Limbo pic

Source: Source’s own.

Ben Sharrock, Irune Gurtubai and Freddie.

The husband and wife filmmaking team of UK director Ben Sharrock and Spain-born producer Irune Gurtubai of Caravan Cinema were putting the finishing touches to their second film Limbo when the Covid-19 pandemic forced Spain, where they were visiting, into a strict lockdown. The pair normally live in Scotland. 

Set on a fictional Scottish island, Limbo is the story of a group of refugees who are waiting to be granted asylum. It stars Amir El-Masry, with Vikash Bhai, Ola Orebiyi, Kwabena Ansah, Sidse Babett Knudsen and Kais Nashif. 

In late May it was revealed Limbo had been selected as part of the Cannes 2020 Official Selection label.  Protagonist Pictures has been screening a scene to buyers at this week’s virtual Cannes market.

What stage were you at with Limbo when Spain was forced to lockdown in March? 
Irune Gurtubai: We were quite lucky in a way, as we had just finished post-production and started delivery a week before lockdown. It did slow down the delivery process a little, but it hasn’t affected us too much. 

Were you able to do any work on it from home?
Ben Sharrock: It was a strange feeling to have just finished Limbo and then contend with the mindset of a strict lockdown and all of the uncertainty around how we might be able to launch the film. While for me there was no real work to be done it was difficult not to worry about the future of our film. 

What conversations have you been having with your team over the months
IG: We were obviously worried about the premiere of the film, and that started to be the focus for us and becoming the centre of every conversation. We have spent years working on this film, so obviously we want it to have a good festival premiere. 

How have you kept up morale?
IG: The morale has been pretty good in general, although we did have ups and downs! At the beginning of lockdown we hadn’t heard from Cannes yet, and it still wasn’t clear whether it was going to take place or not - at this point they were looking at postponing it, but things weren’t looking good. 

By the time we got the invitation from Cannes to be part of their Official Selection this year, it had been confirmed that the festival was cancelled. It was bittersweet as we would have loved to attend, but it is still an amazing accolade to have and we are very proud of the achievement. 

BS: I shaved my head and immersed myself in the great outdoors with [video game] ’Red Dead Redemption 2’. Then the Cannes news came around it was huge. Yes, bittersweet, but Cannes has always been the dream. 

How you found this to be a particularly creative time for you as a filmmaker or have you found it difficult to concentrate? 
BS: In the beginning I had a massive spike in creative productivity. I started the process of developing a mobile game that’s been in my head for a while and edged forward in thinking about the next film project. After a while, the lockdown started to eat away at me and that initial spike levelled out.  

Have you been able to stick to a daily routine through this strange time? 
IG: We normally work from home so that part hasn’t been that different for us. We have tried to stick to the same routine we normally have. Psychologically, the lockdown did affect me at points, the fact that we couldn’t leave our flat and go outside or see any friends or family.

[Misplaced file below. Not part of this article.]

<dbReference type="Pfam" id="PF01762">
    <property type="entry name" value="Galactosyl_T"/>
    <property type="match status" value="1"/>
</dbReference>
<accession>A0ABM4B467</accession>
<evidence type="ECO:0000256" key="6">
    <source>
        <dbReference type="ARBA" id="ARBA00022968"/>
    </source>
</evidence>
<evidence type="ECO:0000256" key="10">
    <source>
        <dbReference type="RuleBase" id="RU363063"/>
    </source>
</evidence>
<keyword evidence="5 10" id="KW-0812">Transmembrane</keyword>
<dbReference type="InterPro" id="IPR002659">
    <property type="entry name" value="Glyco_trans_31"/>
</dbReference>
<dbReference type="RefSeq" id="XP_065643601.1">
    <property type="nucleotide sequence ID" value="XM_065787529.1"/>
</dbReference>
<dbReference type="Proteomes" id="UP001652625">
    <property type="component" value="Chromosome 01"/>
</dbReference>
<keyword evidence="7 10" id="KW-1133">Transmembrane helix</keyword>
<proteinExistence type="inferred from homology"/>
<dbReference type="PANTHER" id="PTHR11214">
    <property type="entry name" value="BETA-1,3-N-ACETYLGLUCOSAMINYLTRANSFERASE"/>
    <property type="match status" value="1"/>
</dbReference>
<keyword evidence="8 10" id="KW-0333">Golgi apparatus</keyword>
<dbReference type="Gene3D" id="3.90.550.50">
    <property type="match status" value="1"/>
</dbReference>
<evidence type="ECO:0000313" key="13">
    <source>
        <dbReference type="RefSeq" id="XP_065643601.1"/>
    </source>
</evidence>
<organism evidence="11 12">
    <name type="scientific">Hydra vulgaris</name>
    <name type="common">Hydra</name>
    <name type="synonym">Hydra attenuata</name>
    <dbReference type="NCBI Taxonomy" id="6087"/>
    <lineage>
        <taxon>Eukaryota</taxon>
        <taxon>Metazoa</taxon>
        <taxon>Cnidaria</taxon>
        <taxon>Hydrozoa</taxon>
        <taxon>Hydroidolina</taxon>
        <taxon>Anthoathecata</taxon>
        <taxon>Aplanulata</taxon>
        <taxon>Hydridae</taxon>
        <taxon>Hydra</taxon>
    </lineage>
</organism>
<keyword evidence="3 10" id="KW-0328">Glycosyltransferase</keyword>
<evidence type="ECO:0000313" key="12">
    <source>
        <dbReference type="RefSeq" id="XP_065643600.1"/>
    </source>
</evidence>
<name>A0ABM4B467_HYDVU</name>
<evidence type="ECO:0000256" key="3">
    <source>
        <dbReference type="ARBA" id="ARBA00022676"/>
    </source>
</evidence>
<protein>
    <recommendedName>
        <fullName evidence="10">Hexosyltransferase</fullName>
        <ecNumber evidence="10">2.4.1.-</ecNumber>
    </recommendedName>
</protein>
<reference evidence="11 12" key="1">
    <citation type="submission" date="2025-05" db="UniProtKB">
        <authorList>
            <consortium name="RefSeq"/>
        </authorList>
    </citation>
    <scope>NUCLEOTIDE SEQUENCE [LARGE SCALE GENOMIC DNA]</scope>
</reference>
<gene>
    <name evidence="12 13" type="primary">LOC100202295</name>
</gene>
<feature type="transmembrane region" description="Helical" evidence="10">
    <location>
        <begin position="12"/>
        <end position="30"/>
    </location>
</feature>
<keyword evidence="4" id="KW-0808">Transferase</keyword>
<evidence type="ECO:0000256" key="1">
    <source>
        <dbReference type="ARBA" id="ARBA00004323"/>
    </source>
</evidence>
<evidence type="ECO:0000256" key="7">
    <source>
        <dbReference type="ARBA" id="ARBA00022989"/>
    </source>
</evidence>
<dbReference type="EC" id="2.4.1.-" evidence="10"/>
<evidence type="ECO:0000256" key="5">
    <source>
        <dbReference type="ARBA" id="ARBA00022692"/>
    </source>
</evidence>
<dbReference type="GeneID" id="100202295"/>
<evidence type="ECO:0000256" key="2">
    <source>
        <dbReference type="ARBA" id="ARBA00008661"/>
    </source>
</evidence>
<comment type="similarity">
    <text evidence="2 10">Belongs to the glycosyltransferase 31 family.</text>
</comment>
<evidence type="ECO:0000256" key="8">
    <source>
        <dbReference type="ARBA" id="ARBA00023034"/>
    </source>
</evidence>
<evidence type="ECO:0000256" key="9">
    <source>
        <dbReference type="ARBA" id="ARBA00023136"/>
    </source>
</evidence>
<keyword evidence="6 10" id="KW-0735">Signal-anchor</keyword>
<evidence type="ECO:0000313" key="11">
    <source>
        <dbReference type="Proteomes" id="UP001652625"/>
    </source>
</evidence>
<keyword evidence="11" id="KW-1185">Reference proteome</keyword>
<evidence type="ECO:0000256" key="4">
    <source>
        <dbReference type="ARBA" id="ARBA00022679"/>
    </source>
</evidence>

How are you juggling family life and the demands of work? 
IG: We don’t have children but we do have a dog and he was climbing up the walls from the lack of activity! We had to get creative and make up games to play with him indoors. 

BS: Freddie, our miniature daschund, could be a handful at times but we’ve spoken to friends with children and our situation is nothing in comparison! 

What have you been watching, reading or listening to? 
IG: We had a phase of watching comfort films from the 80s and 90s like Speed and Do The Right Thing, and binge-watching [the US version of] The Office. Also catching up on films like Calm With Horses, Burning and Columbus.

I also read ‘Regarding The Pain Of Others by Susan Sontag.  Another highlight was ‘Why I’m No Longer Talking To White People About Race’ by Reni Eddo-Lodge .. I wish I had read it sooner. 

BS: I found myself becoming highly invested in Jim and Pam’s relationship in The Office. It really got me through. And, I felt inspired by Keanu’s outfits in Speed. I’m not sure I can pull off the high-waisted jeans with a tucked- in t-shirt in the way he can though. 

We also went on a journey through the films of Eric Rohmer and I devoured Ingmar Bergman’s book ‘Images - My Life in Film’.

Do you think you have learned anything about yourself during this period? 
BS: I’ve learnt that I give my work too much importance. There is more to life: Friends, family… health. 

IG: Although I have always considered myself an introvert, I really need to socialise and see people (not just Ben, ha!). 

Are you keen to return to cinemas as soon as possible? Or will you wait and see? 
BS: Hmm. I have to say I am keen and I want to do what I can to support cinemas but we will see. 

IG: I have been checking cinema times since the first time the reopening was mentioned, so yes, I think I will be one of the first ones. I have always gone to the cinema very regularly and I really miss it. 

What advice would you give to people in the business who are worried about the future of the industry? 
BS: To quote Baz Luhrmann’s [song] Sunscreen - Don’t worry about the future; or worry, but know that worrying is as effective as trying to solve an algebra equation by chewing bubble gum. 

IG: We are a very resilient industry that is always “in risk” of something. Although a pandemic like this is unprecedented, I know that we will find creative solutions to whatever comes our way.